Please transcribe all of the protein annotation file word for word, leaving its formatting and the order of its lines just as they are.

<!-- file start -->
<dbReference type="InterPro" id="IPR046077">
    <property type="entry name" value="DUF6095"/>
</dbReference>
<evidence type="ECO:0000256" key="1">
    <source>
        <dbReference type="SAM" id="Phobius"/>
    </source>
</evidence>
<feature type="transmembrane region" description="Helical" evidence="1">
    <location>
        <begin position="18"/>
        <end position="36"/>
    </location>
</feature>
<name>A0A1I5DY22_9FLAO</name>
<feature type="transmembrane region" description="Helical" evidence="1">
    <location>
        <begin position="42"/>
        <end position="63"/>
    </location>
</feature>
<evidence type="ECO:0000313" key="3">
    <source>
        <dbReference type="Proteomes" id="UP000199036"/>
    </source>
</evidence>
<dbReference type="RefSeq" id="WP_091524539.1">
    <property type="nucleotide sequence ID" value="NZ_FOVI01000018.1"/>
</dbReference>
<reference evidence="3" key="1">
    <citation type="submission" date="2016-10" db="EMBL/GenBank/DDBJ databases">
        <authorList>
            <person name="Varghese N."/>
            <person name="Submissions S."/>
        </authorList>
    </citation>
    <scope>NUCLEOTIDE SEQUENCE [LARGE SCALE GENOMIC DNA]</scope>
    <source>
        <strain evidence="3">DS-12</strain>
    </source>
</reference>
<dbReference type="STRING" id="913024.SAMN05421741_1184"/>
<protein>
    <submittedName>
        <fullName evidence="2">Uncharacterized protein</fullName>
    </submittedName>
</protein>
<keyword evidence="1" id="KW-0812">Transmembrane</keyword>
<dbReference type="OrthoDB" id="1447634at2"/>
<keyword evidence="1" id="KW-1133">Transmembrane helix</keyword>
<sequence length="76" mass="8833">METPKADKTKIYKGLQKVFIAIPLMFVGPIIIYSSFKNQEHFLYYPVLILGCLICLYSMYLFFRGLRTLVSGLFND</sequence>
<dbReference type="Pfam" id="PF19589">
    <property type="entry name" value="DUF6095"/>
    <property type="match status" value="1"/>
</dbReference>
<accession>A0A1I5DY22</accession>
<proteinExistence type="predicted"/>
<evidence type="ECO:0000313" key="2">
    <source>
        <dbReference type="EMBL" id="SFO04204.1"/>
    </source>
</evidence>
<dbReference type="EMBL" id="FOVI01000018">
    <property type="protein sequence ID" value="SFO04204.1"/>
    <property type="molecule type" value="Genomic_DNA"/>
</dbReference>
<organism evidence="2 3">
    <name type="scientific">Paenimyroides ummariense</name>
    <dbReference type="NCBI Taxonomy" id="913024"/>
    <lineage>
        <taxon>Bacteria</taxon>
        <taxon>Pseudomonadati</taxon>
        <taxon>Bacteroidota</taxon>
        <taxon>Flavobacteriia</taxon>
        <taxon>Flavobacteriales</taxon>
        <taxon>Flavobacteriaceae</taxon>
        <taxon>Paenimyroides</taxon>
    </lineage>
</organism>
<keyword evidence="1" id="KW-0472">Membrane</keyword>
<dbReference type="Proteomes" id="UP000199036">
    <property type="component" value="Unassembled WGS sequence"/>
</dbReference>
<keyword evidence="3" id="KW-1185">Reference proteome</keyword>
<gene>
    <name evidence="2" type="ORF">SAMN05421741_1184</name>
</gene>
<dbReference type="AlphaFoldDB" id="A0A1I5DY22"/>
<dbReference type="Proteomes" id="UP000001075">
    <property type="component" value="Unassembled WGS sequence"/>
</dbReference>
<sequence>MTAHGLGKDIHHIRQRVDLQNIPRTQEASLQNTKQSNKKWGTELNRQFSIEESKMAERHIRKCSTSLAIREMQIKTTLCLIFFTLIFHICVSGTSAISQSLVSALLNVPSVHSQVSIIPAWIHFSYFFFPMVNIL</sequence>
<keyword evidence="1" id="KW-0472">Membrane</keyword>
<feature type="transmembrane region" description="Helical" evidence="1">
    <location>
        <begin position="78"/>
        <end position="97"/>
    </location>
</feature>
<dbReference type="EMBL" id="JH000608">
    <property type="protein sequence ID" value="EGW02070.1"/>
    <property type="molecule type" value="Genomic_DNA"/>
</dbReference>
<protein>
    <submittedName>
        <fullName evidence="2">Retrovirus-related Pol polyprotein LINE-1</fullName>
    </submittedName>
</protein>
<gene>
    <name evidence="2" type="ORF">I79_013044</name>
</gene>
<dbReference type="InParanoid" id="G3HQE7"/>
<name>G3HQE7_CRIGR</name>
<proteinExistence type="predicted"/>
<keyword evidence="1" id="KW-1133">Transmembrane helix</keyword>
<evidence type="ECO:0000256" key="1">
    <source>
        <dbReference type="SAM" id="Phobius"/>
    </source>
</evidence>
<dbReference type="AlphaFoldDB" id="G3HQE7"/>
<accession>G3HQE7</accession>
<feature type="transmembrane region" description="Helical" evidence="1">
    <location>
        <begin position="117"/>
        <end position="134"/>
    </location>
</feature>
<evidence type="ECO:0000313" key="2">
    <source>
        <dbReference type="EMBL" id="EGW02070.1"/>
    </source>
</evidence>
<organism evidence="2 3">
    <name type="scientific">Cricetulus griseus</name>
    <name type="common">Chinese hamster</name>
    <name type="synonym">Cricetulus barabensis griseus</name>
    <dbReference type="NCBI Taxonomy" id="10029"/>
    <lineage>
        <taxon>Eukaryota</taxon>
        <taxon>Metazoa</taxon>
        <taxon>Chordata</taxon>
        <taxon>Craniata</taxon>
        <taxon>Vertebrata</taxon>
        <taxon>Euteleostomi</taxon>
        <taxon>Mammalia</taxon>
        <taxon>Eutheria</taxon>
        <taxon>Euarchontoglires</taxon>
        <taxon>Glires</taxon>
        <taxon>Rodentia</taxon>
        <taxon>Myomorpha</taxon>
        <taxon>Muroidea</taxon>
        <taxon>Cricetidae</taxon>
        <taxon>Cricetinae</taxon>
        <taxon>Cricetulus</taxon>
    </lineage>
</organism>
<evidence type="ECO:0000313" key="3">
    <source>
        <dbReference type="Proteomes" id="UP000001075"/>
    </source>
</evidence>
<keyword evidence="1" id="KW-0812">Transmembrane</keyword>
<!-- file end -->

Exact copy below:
<dbReference type="InterPro" id="IPR046077">
    <property type="entry name" value="DUF6095"/>
</dbReference>
<evidence type="ECO:0000256" key="1">
    <source>
        <dbReference type="SAM" id="Phobius"/>
    </source>
</evidence>
<feature type="transmembrane region" description="Helical" evidence="1">
    <location>
        <begin position="18"/>
        <end position="36"/>
    </location>
</feature>
<name>A0A1I5DY22_9FLAO</name>
<feature type="transmembrane region" description="Helical" evidence="1">
    <location>
        <begin position="42"/>
        <end position="63"/>
    </location>
</feature>
<evidence type="ECO:0000313" key="3">
    <source>
        <dbReference type="Proteomes" id="UP000199036"/>
    </source>
</evidence>
<dbReference type="RefSeq" id="WP_091524539.1">
    <property type="nucleotide sequence ID" value="NZ_FOVI01000018.1"/>
</dbReference>
<reference evidence="3" key="1">
    <citation type="submission" date="2016-10" db="EMBL/GenBank/DDBJ databases">
        <authorList>
            <person name="Varghese N."/>
            <person name="Submissions S."/>
        </authorList>
    </citation>
    <scope>NUCLEOTIDE SEQUENCE [LARGE SCALE GENOMIC DNA]</scope>
    <source>
        <strain evidence="3">DS-12</strain>
    </source>
</reference>
<dbReference type="STRING" id="913024.SAMN05421741_1184"/>
<protein>
    <submittedName>
        <fullName evidence="2">Uncharacterized protein</fullName>
    </submittedName>
</protein>
<keyword evidence="1" id="KW-0812">Transmembrane</keyword>
<dbReference type="OrthoDB" id="1447634at2"/>
<keyword evidence="1" id="KW-1133">Transmembrane helix</keyword>
<sequence length="76" mass="8833">METPKADKTKIYKGLQKVFIAIPLMFVGPIIIYSSFKNQEHFLYYPVLILGCLICLYSMYLFFRGLRTLVSGLFND</sequence>
<dbReference type="Pfam" id="PF19589">
    <property type="entry name" value="DUF6095"/>
    <property type="match status" value="1"/>
</dbReference>
<accession>A0A1I5DY22</accession>
<proteinExistence type="predicted"/>
<evidence type="ECO:0000313" key="2">
    <source>
        <dbReference type="EMBL" id="SFO04204.1"/>
    </source>
</evidence>
<dbReference type="EMBL" id="FOVI01000018">
    <property type="protein sequence ID" value="SFO04204.1"/>
    <property type="molecule type" value="Genomic_DNA"/>
</dbReference>
<organism evidence="2 3">
    <name type="scientific">Paenimyroides ummariense</name>
    <dbReference type="NCBI Taxonomy" id="913024"/>
    <lineage>
        <taxon>Bacteria</taxon>
        <taxon>Pseudomonadati</taxon>
        <taxon>Bacteroidota</taxon>
        <taxon>Flavobacteriia</taxon>
        <taxon>Flavobacteriales</taxon>
        <taxon>Flavobacteriaceae</taxon>
        <taxon>Paenimyroides</taxon>
    </lineage>
</organism>
<keyword evidence="1" id="KW-0472">Membrane</keyword>
<dbReference type="Proteomes" id="UP000199036">
    <property type="component" value="Unassembled WGS sequence"/>
</dbReference>
<keyword evidence="3" id="KW-1185">Reference proteome</keyword>
<gene>
    <name evidence="2" type="ORF">SAMN05421741_1184</name>
</gene>
<dbReference type="AlphaFoldDB" id="A0A1I5DY22"/>
<dbReference type="Proteomes" id="UP000001075">
    <property type="component" value="Unassembled WGS sequence"/>
</dbReference>
<sequence>MTAHGLGKDIHHIRQRVDLQNIPRTQEASLQNTKQSNKKWGTELNRQFSIEESKMAERHIRKCSTSLAIREMQIKTTLCLIFFTLIFHICVSGTSAISQSLVSALLNVPSVHSQVSIIPAWIHFSYFFFPMVNIL</sequence>
<keyword evidence="1" id="KW-0472">Membrane</keyword>
<feature type="transmembrane region" description="Helical" evidence="1">
    <location>
        <begin position="78"/>
        <end position="97"/>
    </location>
</feature>
<dbReference type="EMBL" id="JH000608">
    <property type="protein sequence ID" value="EGW02070.1"/>
    <property type="molecule type" value="Genomic_DNA"/>
</dbReference>
<protein>
    <submittedName>
        <fullName evidence="2">Retrovirus-related Pol polyprotein LINE-1</fullName>
    </submittedName>
</protein>
<gene>
    <name evidence="2" type="ORF">I79_013044</name>
</gene>
<dbReference type="InParanoid" id="G3HQE7"/>
<name>G3HQE7_CRIGR</name>
<proteinExistence type="predicted"/>
<keyword evidence="1" id="KW-1133">Transmembrane helix</keyword>
<evidence type="ECO:0000256" key="1">
    <source>
        <dbReference type="SAM" id="Phobius"/>
    </source>
</evidence>
<dbReference type="AlphaFoldDB" id="G3HQE7"/>
<accession>G3HQE7</accession>
<feature type="transmembrane region" description="Helical" evidence="1">
    <location>
        <begin position="117"/>
        <end position="134"/>
    </location>
</feature>
<evidence type="ECO:0000313" key="2">
    <source>
        <dbReference type="EMBL" id="EGW02070.1"/>
    </source>
</evidence>
<organism evidence="2 3">
    <name type="scientific">Cricetulus griseus</name>
    <name type="common">Chinese hamster</name>
    <name type="synonym">Cricetulus barabensis griseus</name>
    <dbReference type="NCBI Taxonomy" id="10029"/>
    <lineage>
        <taxon>Eukaryota</taxon>
        <taxon>Metazoa</taxon>
        <taxon>Chordata</taxon>
        <taxon>Craniata</taxon>
        <taxon>Vertebrata</taxon>
        <taxon>Euteleostomi</taxon>
        <taxon>Mammalia</taxon>
        <taxon>Eutheria</taxon>
        <taxon>Euarchontoglires</taxon>
        <taxon>Glires</taxon>
        <taxon>Rodentia</taxon>
        <taxon>Myomorpha</taxon>
        <taxon>Muroidea</taxon>
        <taxon>Cricetidae</taxon>
        <taxon>Cricetinae</taxon>
        <taxon>Cricetulus</taxon>
    </lineage>
</organism>
<evidence type="ECO:0000313" key="3">
    <source>
        <dbReference type="Proteomes" id="UP000001075"/>
    </source>
</evidence>
<keyword evidence="1" id="KW-0812">Transmembrane</keyword>